Ireland now has a roadmap to the easing of restrictions from Covid-19 but as Afloat has heard from sailing organisers there is still clarity needed as to how we can return to sailing. Copying what New Zealand is doing as it prepares to get back on the water may point the way for Ireland to implement the 'bubble' concept that permits increased close quarters activity in sport, including sailing.
As well all know now, the only thing that is definite in these troubled times is change – what the World looked like in early March is very different to early May and early July will, no doubt, see even further changes.
Speculation on what the “new normal” will look like occupies much of the media space right now. Countries and regions that are leading the race away from lockdown restrictions are being watched carefully to see their measures and the success or failure of those measures. New Zealand and Australia’s isolation has given them a head start on the rest of the world – it is likely that New Zealand’s 4 alert level plan informed many aspects of Ireland’s 5 phase roadmap.
New Zealand has today, May 4, recorded no new cases. This suggests that a move from the current level 3 to level 2 could happen as early as May 11, allowing boating again, which was not permitted under New Zealand's level 3. There is more on the NZ Bubble in the Evening Standard here. And as Afloat reported previously, the model is something that Professor Sam McConkey, head of the Royal College of Surgeons’ department of international health and tropical medicine, has pointed too. McConkey believes specific sports like single-handed sailing can return to the water soon.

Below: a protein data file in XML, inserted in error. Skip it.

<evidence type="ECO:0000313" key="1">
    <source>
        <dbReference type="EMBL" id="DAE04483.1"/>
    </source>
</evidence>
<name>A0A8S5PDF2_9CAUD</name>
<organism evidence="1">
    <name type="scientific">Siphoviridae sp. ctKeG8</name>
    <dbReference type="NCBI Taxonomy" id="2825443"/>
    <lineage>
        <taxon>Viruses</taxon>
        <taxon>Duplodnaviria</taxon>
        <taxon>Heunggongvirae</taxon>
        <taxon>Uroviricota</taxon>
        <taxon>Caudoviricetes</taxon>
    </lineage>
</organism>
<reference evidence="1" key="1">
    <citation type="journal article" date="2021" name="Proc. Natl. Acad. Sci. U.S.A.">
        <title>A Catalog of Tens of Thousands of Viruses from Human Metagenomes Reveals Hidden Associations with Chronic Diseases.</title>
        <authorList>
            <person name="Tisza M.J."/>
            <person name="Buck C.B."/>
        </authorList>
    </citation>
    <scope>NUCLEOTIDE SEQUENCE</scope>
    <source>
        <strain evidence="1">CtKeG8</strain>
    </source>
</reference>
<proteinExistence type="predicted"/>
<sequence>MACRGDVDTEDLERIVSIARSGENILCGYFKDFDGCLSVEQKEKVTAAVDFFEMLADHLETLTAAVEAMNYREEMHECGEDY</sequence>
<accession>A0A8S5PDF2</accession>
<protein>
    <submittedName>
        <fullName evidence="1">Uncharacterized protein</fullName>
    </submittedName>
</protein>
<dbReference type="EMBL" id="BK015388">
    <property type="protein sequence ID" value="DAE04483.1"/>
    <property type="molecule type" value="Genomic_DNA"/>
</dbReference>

The “bubble” concept is now widely practised – we are largely confined to the household bubble here in Ireland, but as they emerge from strict lockdown protocols, New Zealand and Australia (and some other areas) consider the extension or joining of bubbles to include wider family groups. Indeed, Australia and New Zealand are considering a trans-Tasman bubble to allow travel to resume between the two countries.
It may be possible to use the bubble concept, aligned to testing and tracing, to permit increased close quarters activity in the area of contact sports. A bubble of people, all of whom are Covid-free, could play with another bubble of Covid-free participants.
In sailing, if we can ensure that our crewmates are all Covid-free, then activity could resume. And while this may seem far-fetched right now, the constantly changing environment may permit this in a few month’s time?